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Maximise productivity through water flow management

Guest Writer

Maximise productivity through water flow management

Digging trenches on a small scale farm

Digging trenches on a small scale farm

There are simple ways through which you can manage ground water flow to increase productivity on your farm.

A diversion ditch is a leveled canal excavated across a water way to intercept surface water running down a slope and divert it to a safe outlet or to derive other uses from it on a farm. The structure can be in the form of a trench, a narrow base channel or a hillside ditch.

Cut-off drains are canals built to collect runoff from land surface upstream and divert the water safely to a particular route or river. Cut-off drains thus protect the land or infrastructure downstream from excessive erosion. Most of the common ditches or trenches are constructed using earth materials and can be lined with rock fragments (stone pitching), concrete or other material depending on the available resources and needs.

Retention ditches are constructed off water ways to trap and store the excess run-off on the slopes that would otherwise be detrimental downstream. Unlike diversion ditches, retention ditches have closed ends to enable storage of water. Retention or diversion ditches are commonly known as mutalo or mufuregye in our local languages. They are commonly applied in the hilly and mountainous parts of Uganda especially the Rwenzori, Kigezi and Elgon sub-regions.

Major advantages of using ditches

They reduce the speed of run-off that would otherwise damage properties downstream.

They minimise the potential of washing away of top soil and nutrients from the bare fields.

They mitigate against the impacts of soil erosion that include making big gullies across fields that make mechanisation difficult.

Water collection channels also store excess water to be used on the farm during times of water scarcity.

Diversion channels require little or no technical knowledge to be constructed.

They can be constructed using locally available tools and materials including earth soil, pick axe, pangas, hand hoes among others.

Collection ditches can be used as breeding ground for aquatic species including fish.

The water collected in the ditches promotes and supports the ecosystem by providing livelihood for other living organisms including frogs.

Diversion channels enable reclamation and use of previously unproductive and steep land used for production.

Collection channels increase the soil water infiltration rates by holding the water longer.

The soil that is excavated from trenching of the channels can be mixed with unproductive soil to improve soil fertility hence improving crop production.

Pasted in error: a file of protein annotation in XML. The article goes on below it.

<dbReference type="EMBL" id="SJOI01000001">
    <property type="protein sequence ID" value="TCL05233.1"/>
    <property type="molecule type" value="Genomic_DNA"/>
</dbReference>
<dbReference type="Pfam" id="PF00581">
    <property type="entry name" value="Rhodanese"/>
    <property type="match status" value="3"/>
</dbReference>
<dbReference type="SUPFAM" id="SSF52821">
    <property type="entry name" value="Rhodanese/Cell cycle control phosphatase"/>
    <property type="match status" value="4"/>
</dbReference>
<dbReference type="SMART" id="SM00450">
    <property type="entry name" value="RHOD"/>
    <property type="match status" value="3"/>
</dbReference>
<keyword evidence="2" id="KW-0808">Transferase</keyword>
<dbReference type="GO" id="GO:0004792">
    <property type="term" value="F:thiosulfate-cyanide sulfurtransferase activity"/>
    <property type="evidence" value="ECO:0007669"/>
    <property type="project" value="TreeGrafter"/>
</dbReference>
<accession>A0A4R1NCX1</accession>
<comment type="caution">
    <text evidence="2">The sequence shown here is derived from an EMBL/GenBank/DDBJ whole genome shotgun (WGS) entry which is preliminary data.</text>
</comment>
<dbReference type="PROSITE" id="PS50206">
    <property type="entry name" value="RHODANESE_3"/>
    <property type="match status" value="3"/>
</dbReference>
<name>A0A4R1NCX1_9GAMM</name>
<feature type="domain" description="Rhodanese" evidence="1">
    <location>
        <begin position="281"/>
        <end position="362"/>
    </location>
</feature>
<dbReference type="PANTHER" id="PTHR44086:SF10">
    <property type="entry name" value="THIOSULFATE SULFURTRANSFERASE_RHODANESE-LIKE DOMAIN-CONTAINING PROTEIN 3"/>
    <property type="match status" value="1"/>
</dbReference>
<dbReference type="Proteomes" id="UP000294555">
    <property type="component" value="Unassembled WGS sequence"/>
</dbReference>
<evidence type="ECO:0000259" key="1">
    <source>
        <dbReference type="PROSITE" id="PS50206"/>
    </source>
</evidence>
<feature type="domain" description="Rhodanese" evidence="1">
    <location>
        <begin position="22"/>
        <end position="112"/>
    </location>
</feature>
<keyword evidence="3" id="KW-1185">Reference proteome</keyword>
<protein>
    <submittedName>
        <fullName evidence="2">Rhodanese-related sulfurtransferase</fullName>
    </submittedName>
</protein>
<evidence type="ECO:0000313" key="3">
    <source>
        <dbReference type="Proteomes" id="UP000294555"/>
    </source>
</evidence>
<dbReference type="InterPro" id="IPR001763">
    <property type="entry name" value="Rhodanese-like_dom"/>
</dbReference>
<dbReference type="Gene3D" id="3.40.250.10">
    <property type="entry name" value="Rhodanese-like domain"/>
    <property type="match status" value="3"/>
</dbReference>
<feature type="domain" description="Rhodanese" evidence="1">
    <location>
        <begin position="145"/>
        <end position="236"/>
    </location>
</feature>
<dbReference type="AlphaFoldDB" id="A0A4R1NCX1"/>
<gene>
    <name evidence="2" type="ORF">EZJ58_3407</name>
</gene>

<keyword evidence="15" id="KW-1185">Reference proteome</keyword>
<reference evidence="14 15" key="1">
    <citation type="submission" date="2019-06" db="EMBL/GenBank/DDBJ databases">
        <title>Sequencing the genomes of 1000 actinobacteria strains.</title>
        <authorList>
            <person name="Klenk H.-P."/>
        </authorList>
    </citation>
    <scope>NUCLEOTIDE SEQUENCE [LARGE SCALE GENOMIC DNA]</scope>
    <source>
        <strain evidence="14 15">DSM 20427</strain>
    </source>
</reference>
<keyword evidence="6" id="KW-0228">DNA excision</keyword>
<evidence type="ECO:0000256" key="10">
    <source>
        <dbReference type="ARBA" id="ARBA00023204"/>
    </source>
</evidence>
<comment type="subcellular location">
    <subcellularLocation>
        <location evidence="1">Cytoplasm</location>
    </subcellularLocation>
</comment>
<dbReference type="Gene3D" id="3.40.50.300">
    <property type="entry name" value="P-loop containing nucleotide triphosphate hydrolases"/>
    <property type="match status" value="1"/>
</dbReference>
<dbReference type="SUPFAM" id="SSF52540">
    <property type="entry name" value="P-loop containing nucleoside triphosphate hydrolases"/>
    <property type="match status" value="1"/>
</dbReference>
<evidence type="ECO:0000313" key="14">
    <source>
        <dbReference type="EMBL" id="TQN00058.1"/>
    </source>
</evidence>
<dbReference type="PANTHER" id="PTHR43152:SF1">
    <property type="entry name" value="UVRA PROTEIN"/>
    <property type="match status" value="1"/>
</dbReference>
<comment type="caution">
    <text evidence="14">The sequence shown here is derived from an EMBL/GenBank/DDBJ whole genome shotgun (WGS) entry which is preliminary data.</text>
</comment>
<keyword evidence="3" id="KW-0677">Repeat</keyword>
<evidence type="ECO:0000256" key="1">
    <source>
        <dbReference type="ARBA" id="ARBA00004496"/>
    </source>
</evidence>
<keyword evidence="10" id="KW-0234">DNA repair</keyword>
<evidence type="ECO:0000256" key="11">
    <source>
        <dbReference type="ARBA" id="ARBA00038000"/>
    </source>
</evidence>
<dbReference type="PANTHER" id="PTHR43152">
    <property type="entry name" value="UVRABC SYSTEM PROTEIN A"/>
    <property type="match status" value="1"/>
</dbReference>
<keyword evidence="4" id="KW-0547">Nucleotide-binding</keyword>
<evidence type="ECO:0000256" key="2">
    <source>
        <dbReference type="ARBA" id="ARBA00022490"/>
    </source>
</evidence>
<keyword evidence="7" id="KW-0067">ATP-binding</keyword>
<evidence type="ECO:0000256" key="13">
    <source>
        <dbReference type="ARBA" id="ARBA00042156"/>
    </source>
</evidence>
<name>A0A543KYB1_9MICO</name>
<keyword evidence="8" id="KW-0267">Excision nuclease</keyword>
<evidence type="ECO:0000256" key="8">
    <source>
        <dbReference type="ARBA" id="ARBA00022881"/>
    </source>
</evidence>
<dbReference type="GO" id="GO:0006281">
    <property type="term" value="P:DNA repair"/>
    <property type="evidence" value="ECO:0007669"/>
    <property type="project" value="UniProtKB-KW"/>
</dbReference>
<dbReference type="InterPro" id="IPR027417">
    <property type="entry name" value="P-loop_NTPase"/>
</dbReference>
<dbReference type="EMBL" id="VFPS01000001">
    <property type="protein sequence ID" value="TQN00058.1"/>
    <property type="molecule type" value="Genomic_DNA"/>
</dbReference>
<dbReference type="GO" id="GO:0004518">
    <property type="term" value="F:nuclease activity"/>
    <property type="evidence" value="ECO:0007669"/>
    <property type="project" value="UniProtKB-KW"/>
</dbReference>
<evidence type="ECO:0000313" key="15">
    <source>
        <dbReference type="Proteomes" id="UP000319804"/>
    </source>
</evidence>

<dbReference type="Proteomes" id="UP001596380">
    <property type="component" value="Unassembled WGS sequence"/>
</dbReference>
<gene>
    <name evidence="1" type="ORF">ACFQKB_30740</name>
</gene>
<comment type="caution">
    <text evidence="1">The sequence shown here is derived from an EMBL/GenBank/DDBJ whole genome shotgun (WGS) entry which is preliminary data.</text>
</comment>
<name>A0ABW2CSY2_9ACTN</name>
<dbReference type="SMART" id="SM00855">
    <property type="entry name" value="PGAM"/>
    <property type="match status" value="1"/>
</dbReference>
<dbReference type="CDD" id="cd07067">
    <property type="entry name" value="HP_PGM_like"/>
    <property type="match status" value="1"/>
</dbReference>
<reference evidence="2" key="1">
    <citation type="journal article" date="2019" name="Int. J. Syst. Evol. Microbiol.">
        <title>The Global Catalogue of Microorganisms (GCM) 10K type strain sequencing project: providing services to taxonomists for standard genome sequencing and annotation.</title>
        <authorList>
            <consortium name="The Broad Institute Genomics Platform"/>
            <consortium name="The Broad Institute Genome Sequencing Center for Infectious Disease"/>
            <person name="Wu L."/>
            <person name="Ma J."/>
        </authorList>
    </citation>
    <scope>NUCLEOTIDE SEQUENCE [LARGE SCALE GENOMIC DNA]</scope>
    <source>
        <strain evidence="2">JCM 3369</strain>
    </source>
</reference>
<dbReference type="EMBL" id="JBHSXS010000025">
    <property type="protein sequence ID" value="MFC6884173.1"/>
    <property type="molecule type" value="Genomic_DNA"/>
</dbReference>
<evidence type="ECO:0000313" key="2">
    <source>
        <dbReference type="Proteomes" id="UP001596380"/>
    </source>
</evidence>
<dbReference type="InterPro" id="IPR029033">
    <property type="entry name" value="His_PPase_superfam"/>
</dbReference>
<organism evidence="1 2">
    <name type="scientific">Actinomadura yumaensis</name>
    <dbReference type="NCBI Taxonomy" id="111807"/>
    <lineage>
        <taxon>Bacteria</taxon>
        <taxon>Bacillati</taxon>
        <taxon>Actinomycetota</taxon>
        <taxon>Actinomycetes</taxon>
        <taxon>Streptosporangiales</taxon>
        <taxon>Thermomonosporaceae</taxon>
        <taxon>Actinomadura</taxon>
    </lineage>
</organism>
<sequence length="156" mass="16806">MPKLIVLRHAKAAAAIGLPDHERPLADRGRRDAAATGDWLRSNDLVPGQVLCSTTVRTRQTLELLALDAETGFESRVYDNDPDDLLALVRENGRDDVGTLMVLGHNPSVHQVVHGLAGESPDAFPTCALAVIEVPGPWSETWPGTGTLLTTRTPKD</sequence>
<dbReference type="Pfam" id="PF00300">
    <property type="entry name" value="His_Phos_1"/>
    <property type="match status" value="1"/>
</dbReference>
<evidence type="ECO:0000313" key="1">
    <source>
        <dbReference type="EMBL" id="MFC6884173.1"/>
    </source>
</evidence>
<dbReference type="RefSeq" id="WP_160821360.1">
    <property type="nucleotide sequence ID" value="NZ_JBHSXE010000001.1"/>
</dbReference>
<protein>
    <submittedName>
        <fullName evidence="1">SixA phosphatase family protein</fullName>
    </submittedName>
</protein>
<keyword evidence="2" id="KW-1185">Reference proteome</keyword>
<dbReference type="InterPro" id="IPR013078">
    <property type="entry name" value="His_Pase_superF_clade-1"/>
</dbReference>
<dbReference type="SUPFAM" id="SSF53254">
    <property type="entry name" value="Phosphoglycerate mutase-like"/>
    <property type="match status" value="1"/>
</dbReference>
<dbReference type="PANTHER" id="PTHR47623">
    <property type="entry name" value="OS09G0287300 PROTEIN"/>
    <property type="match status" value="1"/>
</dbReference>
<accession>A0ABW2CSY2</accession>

Embankments of trenches are planted with grasses, legumes and trees stabilising soils and enhancing vegetative growth leading to both biomass and soil carbon conservation.

The moisture availability increases the microbial activity in the soil hence improving soil fertility.

Retention ditches also act as drainage points for excess water from the water saturated or water-logged fields.

Retention ditches enable mechanisation of the fields by draining any excess water that would otherwise make field movements of machinery more difficult.

The volume of work involved in making retention ditches is far less than that of terraces.

Retention ditches also reduce leaching of field nutrients since they prevent soil erosion.

Tips for farmers using collection channels

Simple excavations should not be wider than 45 cm – 1.0 m, higher than 0.5m with embankments of 50 to 60 cm for ease of construction with locally available skills.

Complicated construction of ditches or trenches should be avoided since these are quite costly due to heavy machinery and technical inputs required.

Simple ditches or trenches enable access of the field machinery for mechanisation.

Trenches should be 10-20 m long depending on the steepness of the field and run-off volumes. The distances should be 10m for land with slopes between 30-20%, about 20m for slopes of 20-12% and 30m for slopes of less than 12%.

Vegetation such as Napier grass, Paspalum are grown on the trench banks or embankments to stabilise them.

Periodic maintenance and manual drudging of the trenches are necessary to remove silt or sediments trash or maintain the initial layout.

Trees and vegetation with strong (tap) root systems should be avoided closer to the ditches since they tend to crack the banks or embankments hence weakening and deforming the structure.

The banks should be constructed at a slope to stabilise the structure and avoid eventual collapse.

The channel bed should be leveled with a slope to enable free flow of water from one end of the channel to another.

The retention trenches should be isolated from poultry, other livestock and children to avoid the collected/diverted water being a death trap.

To avoid it from being a breeding ground for harmful disease-transmitting vectors, retention ditches should be monitored and treated where possible.

To increase water infiltration and even distribution, tie bunds (intact blocks of soils) could be left at intervals of 45 cm to 60 cm within each trench.

The writer is an agricultural engineer.




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